The Africa Action Plan carries forward initiatives of President Bush in combatting the scourge of HIV/AIDS. Of the world's 25 most HIV/AIDS afflicted countries, 24 are in Africa. And in seven of these countries, more than one in five people are infected with HIV/AIDS. Last year alone, there were 3.4 million new cases of HIV/AIDS reported in Africa.
To combat these problems, G-8 Leaders have made a number of commitments in the Africa Action Plan that reinforce President Bush's policies to counter HIV/AIDS in Africa and throughout the world.
Improving Educational Opportunity in Africa
With increased levels of education, African countries can become more productive, leading to higher rates of growth that in turn foster higher living standards. The Africa Action Plan builds on a number of education initiatives championed by President Bush. Specific commitments include:
President Bush is doubling the funding of the Africa Education Initiative to $200 million. These new funds will provide:
Total U.S. spending on basic education programs in Africa will be over $630 million over the next five years.
World Bank Grants and Debt Reduction
G-8 partners supported President Bush's vigorous effort to stop the buildup of debt for the poorest countries. They supported a U.S.-led initiative to provide a substantial increase in World Bank grants for the poorest countries. The G-8 launched the Heavily Indebted Poor Countries (HIPC) initiative to help countries in Africa and elsewhere in the world achieve both sustainable economic policies and sustainable debt levels. The United States and its G-8 partners have now committed to do our share to fully finance the projected shortfall in the HIPC initiative, recognizing that this shortfall will be up to $1 billion.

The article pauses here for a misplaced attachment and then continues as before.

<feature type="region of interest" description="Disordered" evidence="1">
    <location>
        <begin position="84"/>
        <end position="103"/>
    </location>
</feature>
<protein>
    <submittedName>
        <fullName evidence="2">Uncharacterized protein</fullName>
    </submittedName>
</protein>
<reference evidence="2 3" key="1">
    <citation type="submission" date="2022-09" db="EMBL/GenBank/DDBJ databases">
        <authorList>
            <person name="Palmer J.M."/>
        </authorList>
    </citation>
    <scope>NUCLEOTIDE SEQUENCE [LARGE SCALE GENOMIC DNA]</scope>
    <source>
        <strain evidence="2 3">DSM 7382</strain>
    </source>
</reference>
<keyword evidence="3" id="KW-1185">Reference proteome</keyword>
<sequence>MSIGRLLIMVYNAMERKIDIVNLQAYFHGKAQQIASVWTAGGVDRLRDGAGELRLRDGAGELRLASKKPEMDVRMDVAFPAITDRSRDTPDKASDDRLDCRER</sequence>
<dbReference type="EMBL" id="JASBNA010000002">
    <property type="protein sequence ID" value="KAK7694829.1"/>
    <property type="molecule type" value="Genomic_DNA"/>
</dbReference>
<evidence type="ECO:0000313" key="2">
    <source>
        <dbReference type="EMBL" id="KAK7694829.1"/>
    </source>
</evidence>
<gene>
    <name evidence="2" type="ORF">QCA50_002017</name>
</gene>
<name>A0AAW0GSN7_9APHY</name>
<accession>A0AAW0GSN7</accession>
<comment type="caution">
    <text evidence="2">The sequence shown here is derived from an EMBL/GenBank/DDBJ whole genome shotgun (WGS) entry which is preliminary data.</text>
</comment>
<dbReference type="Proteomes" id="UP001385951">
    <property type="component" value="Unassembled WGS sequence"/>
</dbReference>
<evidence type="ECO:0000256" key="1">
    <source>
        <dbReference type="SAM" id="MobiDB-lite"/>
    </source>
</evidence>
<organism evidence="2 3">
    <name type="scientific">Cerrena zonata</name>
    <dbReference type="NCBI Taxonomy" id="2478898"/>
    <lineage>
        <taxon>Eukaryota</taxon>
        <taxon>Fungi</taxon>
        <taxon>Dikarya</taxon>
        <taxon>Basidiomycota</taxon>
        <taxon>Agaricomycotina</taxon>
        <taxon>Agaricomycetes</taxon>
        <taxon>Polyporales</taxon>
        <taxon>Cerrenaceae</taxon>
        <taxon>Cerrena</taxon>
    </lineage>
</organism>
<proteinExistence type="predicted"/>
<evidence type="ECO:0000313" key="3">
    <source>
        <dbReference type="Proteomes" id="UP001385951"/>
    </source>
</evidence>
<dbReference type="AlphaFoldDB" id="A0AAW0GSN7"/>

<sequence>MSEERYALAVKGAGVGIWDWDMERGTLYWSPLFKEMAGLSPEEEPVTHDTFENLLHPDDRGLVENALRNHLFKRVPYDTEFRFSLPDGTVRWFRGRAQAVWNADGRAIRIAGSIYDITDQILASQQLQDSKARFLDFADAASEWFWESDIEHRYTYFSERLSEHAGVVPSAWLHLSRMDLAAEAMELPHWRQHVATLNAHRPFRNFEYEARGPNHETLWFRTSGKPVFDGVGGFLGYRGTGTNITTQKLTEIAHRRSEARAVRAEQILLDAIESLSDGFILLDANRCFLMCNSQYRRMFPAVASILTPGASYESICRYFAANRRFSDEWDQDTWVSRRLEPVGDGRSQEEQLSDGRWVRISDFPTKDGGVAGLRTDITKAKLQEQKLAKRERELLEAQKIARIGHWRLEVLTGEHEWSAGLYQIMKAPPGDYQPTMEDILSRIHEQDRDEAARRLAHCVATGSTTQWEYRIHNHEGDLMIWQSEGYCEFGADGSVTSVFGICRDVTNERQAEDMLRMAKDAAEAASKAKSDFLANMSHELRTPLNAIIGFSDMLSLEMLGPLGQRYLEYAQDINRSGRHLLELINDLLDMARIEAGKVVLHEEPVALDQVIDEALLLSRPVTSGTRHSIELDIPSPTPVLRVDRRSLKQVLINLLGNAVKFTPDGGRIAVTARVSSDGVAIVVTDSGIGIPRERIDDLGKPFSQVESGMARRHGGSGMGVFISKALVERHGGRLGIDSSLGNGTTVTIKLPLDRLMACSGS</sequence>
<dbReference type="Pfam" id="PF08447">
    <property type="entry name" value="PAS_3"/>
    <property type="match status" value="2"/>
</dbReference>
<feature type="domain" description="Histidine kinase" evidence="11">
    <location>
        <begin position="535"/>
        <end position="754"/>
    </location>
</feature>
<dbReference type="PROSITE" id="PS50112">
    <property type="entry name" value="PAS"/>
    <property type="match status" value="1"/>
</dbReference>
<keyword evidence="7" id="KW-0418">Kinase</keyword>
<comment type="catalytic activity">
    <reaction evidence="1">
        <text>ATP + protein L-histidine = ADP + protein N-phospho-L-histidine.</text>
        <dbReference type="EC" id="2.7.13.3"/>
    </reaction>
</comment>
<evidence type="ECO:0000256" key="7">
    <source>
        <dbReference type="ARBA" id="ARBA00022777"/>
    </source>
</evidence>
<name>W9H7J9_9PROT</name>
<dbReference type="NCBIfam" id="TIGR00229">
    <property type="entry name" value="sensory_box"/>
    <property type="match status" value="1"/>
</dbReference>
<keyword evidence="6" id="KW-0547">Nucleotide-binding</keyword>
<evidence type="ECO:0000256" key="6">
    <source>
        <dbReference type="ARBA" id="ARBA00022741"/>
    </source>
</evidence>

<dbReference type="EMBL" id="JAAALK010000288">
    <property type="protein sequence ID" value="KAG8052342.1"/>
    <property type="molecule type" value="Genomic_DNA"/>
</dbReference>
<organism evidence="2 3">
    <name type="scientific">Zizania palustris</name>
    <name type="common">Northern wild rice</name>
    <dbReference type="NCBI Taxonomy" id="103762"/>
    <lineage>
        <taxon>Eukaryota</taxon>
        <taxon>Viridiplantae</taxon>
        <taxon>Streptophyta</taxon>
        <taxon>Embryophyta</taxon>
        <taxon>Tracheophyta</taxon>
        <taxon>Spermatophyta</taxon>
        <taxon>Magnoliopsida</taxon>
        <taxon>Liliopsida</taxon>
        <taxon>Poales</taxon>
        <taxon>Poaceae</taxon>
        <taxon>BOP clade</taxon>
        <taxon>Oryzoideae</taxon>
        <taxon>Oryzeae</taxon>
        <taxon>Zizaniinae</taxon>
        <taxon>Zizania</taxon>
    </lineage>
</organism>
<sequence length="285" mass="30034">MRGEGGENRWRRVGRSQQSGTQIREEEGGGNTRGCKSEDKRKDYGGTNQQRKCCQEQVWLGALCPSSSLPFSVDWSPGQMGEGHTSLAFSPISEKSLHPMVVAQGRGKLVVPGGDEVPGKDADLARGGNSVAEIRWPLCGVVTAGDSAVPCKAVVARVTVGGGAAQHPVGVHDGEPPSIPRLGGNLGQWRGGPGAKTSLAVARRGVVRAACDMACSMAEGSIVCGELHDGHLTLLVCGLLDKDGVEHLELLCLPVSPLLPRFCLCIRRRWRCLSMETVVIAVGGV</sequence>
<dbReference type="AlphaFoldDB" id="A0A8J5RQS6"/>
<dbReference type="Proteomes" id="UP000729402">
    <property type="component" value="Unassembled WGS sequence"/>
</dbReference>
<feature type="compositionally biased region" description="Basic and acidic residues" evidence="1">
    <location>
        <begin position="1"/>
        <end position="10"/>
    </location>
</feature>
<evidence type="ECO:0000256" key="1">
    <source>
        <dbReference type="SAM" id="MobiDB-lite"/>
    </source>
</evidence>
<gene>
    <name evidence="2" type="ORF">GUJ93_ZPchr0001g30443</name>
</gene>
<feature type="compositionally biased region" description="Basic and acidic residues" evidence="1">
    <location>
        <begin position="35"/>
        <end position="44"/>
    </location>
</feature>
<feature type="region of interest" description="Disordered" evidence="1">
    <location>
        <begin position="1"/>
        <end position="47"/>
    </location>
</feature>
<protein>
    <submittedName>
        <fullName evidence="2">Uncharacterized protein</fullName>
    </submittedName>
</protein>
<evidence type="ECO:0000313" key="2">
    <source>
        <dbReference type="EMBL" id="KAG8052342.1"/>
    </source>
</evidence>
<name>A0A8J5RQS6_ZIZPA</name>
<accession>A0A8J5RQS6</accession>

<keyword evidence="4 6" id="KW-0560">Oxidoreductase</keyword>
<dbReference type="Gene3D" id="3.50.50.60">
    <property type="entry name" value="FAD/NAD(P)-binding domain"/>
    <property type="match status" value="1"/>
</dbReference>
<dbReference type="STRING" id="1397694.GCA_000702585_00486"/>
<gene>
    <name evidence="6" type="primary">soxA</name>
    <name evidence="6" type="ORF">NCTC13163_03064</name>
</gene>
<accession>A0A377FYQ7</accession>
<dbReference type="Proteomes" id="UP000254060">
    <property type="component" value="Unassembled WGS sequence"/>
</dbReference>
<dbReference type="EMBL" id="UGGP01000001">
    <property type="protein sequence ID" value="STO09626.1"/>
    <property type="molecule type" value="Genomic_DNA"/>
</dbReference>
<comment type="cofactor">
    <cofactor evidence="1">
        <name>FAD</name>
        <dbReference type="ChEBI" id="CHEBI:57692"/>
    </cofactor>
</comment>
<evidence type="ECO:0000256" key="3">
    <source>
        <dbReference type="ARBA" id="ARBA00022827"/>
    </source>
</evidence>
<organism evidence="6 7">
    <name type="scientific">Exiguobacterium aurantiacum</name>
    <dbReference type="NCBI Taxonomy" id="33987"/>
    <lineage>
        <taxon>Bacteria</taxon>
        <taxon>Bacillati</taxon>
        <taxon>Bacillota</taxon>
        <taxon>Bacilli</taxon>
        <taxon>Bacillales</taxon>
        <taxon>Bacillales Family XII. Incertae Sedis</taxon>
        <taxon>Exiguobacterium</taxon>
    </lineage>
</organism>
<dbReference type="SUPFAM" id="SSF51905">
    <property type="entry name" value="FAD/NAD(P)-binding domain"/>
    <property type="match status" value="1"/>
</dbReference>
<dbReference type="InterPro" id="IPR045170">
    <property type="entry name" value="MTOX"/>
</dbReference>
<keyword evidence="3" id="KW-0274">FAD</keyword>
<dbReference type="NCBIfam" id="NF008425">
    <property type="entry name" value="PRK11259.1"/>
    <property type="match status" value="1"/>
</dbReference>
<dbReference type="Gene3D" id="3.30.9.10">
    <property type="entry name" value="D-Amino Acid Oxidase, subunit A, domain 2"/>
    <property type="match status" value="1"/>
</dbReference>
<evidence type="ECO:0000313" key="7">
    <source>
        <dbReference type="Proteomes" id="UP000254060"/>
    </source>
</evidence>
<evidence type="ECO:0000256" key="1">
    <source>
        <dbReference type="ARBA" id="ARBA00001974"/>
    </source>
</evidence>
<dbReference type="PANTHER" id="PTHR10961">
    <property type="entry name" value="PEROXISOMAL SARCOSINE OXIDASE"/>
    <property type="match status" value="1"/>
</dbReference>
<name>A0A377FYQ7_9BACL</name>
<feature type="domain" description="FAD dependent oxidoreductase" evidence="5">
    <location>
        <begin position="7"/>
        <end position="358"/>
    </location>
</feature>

The HIPC initiative will ultimately reduce by nearly $33 billion the debt of 22 African countries who are following sound economic policies and good governance. The G-8 will also add more debt relief ("topping up") for those HIPCs with economies hard hit by extraordinary external shocks. The United States already goes well beyond the international agreement on bilateral debt relief for HIPCs, forgiving 100% of their official bilateral debt both developmental and commercial.
Achieving Peace and Security
The G-8 Africa Action Plan includes a commitment to "make conflict prev= ention and resolution a top priority." To this end, G-8 leaders have agreed to a number of significant measures:
President Bush recognizes the importance of peace and security for Africa's future growth and prosperity. He is pursuing a strategy to end these wars and combat terror in Africa. We will help African nations and organizations develop their ability to respond to crises and will work closely with responsible African leaders and our allies in Europe to support regional peace initiatives. The Administration's strategy consists of: